Study: Some Migraines Tied to Women's Heart Risk
Women who suffer from migraines accompanied by visual disturbances such as flashes of light may be at increased risk of heart attacks and blood clots, researchers said Tuesday.
The study involved 27,860 women, of whom 1,435 had migraine with aura, as such disturbances are called.
Over the course of the 15-year study, there were 1,030 cases of heart attack, stroke or death from a cardiovascular ailment, said the report from the American Academy of Neurology.
"After high blood pressure, migraine with aura was the second strongest single contributor to risk of heart attacks and strokes," said study author Tobias Kurth.
"It came ahead of diabetes, current smoking, obesity, and family history of early heart disease."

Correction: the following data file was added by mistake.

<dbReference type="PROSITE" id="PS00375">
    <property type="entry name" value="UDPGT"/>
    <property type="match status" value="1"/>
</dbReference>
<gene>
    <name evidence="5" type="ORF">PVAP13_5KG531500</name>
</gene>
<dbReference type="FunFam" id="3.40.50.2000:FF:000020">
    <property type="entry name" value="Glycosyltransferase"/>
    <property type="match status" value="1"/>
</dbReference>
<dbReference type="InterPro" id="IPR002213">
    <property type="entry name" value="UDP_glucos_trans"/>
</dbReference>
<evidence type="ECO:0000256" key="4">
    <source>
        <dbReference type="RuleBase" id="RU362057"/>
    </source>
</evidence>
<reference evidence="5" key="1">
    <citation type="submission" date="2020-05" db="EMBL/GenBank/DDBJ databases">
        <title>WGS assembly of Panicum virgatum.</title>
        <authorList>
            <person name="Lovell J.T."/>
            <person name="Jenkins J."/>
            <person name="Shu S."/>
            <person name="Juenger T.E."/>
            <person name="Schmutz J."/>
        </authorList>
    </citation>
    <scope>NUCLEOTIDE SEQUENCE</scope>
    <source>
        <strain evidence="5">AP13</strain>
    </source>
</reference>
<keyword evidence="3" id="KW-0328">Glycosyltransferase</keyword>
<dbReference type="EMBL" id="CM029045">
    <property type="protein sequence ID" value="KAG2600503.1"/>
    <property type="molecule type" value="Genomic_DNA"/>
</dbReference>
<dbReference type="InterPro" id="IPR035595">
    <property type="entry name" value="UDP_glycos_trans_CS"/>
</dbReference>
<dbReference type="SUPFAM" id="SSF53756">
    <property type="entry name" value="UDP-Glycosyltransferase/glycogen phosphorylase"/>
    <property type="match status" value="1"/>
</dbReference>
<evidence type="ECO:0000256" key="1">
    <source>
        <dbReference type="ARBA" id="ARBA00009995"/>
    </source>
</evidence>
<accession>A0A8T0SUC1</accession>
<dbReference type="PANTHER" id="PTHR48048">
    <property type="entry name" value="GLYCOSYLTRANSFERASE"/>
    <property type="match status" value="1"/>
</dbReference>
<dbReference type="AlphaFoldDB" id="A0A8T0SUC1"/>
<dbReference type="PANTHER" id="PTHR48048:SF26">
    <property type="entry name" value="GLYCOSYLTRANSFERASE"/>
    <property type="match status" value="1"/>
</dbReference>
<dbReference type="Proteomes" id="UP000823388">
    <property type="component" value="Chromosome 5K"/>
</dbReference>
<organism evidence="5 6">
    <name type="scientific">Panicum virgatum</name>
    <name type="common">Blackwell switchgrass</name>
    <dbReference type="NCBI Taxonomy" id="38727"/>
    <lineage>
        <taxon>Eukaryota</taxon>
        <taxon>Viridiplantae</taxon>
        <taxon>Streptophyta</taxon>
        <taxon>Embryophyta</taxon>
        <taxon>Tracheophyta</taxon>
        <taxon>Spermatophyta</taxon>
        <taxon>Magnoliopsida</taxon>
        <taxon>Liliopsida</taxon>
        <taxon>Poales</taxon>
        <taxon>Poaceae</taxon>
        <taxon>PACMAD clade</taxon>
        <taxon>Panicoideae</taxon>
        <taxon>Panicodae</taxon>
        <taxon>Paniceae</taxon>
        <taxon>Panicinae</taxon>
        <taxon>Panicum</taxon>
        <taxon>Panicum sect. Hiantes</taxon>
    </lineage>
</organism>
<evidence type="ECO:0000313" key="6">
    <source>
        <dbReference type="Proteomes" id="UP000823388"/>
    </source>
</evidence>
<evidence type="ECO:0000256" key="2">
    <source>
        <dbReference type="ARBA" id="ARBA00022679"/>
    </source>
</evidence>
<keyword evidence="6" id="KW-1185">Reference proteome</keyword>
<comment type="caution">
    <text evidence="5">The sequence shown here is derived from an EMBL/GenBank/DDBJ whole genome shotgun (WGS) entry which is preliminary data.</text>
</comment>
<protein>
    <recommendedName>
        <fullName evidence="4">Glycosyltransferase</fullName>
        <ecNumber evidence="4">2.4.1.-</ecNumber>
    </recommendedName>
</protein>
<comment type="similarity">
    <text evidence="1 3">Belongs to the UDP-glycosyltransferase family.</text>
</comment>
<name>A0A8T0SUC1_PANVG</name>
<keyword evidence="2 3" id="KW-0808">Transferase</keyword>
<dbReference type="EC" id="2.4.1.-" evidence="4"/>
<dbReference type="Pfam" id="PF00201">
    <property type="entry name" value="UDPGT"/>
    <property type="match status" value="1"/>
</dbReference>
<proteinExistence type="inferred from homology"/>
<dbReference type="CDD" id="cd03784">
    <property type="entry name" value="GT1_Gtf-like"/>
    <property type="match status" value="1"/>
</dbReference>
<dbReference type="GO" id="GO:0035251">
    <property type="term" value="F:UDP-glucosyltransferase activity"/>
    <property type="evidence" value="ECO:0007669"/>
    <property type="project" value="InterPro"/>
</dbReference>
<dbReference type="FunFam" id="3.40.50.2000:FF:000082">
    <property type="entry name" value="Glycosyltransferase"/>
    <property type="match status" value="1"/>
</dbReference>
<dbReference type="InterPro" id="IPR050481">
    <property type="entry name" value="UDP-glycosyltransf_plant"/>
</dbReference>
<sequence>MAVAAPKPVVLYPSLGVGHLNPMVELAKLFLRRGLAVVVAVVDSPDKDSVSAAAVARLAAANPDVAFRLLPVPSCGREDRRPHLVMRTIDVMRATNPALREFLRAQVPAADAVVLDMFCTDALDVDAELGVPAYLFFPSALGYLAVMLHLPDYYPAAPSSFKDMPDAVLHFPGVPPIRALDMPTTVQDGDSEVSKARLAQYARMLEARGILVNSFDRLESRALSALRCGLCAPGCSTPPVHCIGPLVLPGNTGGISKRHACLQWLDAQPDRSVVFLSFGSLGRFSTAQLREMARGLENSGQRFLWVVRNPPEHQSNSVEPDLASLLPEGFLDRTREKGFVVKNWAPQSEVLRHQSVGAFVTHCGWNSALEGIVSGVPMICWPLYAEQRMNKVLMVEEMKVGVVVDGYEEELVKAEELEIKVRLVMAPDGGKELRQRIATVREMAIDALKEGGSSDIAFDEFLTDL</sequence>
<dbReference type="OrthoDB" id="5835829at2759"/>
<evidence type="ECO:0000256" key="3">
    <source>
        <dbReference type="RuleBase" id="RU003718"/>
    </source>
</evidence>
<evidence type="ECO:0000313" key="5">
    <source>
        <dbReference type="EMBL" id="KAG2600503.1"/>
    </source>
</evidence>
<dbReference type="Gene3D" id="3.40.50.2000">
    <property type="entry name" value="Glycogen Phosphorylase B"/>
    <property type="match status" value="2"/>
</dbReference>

Kurth, or Brigham and Women's Hospital in Boston and the French National Institute of Health, is also a fellow of the American Academy of Neurology.
The risk for migraine-plagued women with aura was three times greater than for those with migraines that lacked this disturbance, Kurth told Agence France Presse.
A second study released by the same academy said women who had migraines with aura and took hormonal contraceptives were more likely to have blood clots.
Both studies will be presented at the academy's annual meeting in March in San Diego, California.